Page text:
We all have seen the data on how baseball is trending in terms of viewership especially as we trend younger by demographics.
One of the biggest problems baseball faces is the perception that in an 162 game season... an individual game in the middle of June or July doesn't matter. The excitement of each game doesn't compare to the excitement down the stretch or in the playoffs when every out matters and managers and teams maximize every pitch and every scenario to win now and figure the rest out later.
In baseball, it goes so far that there are throwaway lineups on Sundays and managers in most regular season games a lot of the time will manage for the 160 game season... not to win an individual game. Baldelli specifically found great success in managing an 160 game season by resting players. But, by the nature of those choices, baseball teams aren't maximizing their product on a game by game basis and instead trying to maximize the product of an overall 160 games.
There are many games, especially on worse teams, where many innings in the major leagues are pitched by either horrible back of the rotation starters (think of the years the Twins had a revolving door of AAAA guys) and long relievers who are borderline major league caliber.
The best way to fix all of these things is to shorten the season. With a 60 game season, you will see team's play to maximize every out and every game--as a few losses could be the difference between the playoffs or not. You will see managers rely on their best pitchers and best players more consistently in more games and for more innings because they don't have to rest them for a full 162 games.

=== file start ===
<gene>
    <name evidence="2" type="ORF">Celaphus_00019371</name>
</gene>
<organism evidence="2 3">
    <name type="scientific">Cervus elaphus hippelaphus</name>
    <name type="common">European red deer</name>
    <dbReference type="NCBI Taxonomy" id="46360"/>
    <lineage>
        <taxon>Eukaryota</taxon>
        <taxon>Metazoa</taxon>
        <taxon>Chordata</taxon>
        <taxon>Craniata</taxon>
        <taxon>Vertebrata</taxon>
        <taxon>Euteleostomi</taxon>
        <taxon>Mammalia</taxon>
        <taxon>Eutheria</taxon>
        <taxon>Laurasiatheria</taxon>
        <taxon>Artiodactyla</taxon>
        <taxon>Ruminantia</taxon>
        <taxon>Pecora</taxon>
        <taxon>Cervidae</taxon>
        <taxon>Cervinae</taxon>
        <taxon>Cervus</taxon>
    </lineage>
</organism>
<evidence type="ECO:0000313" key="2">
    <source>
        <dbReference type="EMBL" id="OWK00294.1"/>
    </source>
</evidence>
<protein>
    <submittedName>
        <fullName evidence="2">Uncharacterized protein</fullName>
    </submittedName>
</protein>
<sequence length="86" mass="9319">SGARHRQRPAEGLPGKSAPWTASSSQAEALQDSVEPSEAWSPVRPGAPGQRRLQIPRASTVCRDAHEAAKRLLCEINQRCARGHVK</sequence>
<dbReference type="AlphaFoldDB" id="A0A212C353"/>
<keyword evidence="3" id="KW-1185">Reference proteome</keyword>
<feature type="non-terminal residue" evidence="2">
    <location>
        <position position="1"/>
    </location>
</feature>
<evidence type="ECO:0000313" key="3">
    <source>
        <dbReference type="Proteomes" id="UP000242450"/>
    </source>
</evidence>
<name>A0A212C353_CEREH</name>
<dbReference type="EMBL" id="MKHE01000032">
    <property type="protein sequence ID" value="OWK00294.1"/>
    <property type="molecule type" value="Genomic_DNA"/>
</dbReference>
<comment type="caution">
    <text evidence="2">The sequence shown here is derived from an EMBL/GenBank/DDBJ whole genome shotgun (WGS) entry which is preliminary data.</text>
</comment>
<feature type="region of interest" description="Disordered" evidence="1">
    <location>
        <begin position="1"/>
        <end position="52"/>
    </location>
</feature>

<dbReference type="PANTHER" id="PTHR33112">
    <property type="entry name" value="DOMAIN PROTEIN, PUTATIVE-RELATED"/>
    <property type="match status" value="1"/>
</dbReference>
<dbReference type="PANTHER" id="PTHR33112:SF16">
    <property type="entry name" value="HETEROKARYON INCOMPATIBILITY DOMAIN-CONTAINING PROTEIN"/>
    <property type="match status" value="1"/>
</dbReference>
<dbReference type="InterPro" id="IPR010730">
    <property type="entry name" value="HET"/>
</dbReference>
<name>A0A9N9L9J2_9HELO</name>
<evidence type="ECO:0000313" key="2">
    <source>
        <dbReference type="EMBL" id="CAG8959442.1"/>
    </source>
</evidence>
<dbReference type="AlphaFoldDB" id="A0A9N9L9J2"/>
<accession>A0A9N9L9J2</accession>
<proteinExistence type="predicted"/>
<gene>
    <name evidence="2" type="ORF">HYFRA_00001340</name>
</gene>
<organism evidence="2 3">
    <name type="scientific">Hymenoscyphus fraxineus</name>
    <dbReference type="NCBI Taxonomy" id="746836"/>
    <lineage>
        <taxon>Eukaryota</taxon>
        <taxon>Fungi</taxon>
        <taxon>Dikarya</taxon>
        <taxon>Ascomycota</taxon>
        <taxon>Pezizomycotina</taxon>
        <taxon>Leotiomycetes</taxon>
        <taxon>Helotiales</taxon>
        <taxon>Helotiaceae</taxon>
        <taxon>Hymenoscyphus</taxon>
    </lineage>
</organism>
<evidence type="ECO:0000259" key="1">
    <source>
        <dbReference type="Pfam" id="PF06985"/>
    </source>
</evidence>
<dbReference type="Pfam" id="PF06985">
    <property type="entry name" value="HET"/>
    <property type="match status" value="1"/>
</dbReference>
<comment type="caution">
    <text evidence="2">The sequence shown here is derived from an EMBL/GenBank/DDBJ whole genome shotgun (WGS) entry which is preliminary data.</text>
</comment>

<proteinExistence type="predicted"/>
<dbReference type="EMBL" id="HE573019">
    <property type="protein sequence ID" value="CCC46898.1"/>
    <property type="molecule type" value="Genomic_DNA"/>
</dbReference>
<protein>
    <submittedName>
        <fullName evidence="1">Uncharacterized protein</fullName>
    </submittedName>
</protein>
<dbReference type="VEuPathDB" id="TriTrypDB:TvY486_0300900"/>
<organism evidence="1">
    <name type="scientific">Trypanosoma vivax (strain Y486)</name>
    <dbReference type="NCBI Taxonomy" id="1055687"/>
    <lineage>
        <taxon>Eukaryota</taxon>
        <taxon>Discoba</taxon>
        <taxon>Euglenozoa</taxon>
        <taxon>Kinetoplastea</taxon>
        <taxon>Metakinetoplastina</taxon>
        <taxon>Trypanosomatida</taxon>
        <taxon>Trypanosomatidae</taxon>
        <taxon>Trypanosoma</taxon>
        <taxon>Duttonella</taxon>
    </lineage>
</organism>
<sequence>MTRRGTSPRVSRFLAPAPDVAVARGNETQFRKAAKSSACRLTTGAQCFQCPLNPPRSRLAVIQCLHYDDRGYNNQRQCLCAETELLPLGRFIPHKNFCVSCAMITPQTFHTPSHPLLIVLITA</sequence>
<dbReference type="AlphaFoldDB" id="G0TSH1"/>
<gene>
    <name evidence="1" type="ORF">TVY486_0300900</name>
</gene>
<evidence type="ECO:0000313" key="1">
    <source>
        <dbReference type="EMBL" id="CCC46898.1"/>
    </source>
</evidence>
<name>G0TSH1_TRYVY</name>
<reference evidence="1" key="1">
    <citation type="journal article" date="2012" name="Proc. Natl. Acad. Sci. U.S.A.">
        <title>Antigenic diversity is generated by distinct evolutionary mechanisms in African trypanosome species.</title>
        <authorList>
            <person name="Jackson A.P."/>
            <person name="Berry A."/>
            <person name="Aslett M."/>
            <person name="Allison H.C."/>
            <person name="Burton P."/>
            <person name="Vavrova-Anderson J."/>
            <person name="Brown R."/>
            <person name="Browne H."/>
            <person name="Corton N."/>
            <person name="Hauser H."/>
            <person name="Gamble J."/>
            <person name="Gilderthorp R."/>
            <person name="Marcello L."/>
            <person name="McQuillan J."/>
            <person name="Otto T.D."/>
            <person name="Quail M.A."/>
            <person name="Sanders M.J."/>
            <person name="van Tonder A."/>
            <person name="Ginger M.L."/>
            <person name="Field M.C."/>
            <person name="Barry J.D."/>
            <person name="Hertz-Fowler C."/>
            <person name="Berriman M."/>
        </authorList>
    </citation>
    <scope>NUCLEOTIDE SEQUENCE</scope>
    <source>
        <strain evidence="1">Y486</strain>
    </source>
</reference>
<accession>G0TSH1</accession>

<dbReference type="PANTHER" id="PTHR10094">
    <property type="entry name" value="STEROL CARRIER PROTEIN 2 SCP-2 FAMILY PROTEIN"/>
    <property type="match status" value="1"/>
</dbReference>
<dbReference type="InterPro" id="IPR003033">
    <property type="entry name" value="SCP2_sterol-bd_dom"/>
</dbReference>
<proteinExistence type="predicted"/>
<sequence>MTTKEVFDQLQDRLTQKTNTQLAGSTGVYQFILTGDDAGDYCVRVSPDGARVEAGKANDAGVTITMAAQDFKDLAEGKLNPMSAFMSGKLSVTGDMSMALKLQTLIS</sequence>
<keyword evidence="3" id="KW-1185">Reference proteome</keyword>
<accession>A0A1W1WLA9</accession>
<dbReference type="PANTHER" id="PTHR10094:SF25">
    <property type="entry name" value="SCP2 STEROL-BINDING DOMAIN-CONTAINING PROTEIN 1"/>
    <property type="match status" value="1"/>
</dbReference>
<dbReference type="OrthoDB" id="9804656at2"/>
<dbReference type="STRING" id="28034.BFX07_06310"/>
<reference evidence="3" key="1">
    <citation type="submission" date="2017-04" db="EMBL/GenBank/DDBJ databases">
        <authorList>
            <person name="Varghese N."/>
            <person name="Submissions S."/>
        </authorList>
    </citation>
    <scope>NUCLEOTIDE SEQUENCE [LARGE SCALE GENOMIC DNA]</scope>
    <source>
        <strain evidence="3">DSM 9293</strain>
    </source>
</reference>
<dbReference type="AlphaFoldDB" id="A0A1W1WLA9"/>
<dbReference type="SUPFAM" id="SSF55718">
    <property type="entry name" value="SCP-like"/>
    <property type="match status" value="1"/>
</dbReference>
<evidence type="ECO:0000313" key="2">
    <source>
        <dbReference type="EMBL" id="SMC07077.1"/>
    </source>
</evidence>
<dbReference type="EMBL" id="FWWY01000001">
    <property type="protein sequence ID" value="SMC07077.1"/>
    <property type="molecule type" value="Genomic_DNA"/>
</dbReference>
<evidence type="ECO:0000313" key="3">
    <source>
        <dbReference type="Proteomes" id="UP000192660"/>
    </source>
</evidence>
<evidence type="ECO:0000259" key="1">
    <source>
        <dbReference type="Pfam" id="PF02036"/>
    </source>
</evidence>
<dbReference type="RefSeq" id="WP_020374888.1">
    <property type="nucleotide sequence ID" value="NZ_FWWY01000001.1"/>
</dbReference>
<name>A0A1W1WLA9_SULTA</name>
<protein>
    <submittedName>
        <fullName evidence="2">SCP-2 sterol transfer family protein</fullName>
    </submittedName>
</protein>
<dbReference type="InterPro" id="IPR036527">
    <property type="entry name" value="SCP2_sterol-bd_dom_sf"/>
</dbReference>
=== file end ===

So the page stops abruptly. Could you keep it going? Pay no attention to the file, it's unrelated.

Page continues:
I think there is a case to be made that in terms of pure excitement, a 60 game season could be a blessing in disguise for baseball. While I don't think that baseball will ever implement a meaningfully shorter season, it will be interesting to see what a baseball regular season looks like in a world where every win or loss is worth almost 3 wins or losses in a regular baseball season (and further every out is worth 3x as much) and how that change of incentives impacts the way that baseball teams approach individual games and the way that change of product impacts the viewer's perspective of the game.
What do you think? Do you think a 60 game season is, while not normal, potentially a way to meaningfully change the game and the incentives in the game that could lead to a different product--both for players and for viewers? How will the changes to the product driven by the incentive changes positively or negative impact the product of the game--both in on field performance and viewership? The 2020 season will feature a product in which every scenario that happens is worth almost 3x the magnitude of a scenario in a previous season.
I think this increase in the meaningfulness of each scenario will result in the a product that is a much more intense viewing experience leading to a more captive and interested audience that actually results in fixing a lot of the issues that are actually at the core of conversations when people talk about issues like pace of play or other issues with the product of baseball.
The real problem with baseball is that because of the length of the season, baseball team's aren't incentived to maximize each scenario and in fact aren't able to structurally optimize each scenario in order to optimize their play over 162 games. Baseball is a marathon and not a sprint. If you start a marathon sprinting, you will quickly tire and lose the race. From a viewership standpoint, a marathon is not nearly as exciting as watching a sprint.
The 2020 season is baseball's chance to innovatively test a drastically different product model with drastically different incentives. It will be a great live experiment on both of the known and unknown impacts of this change of product incentives.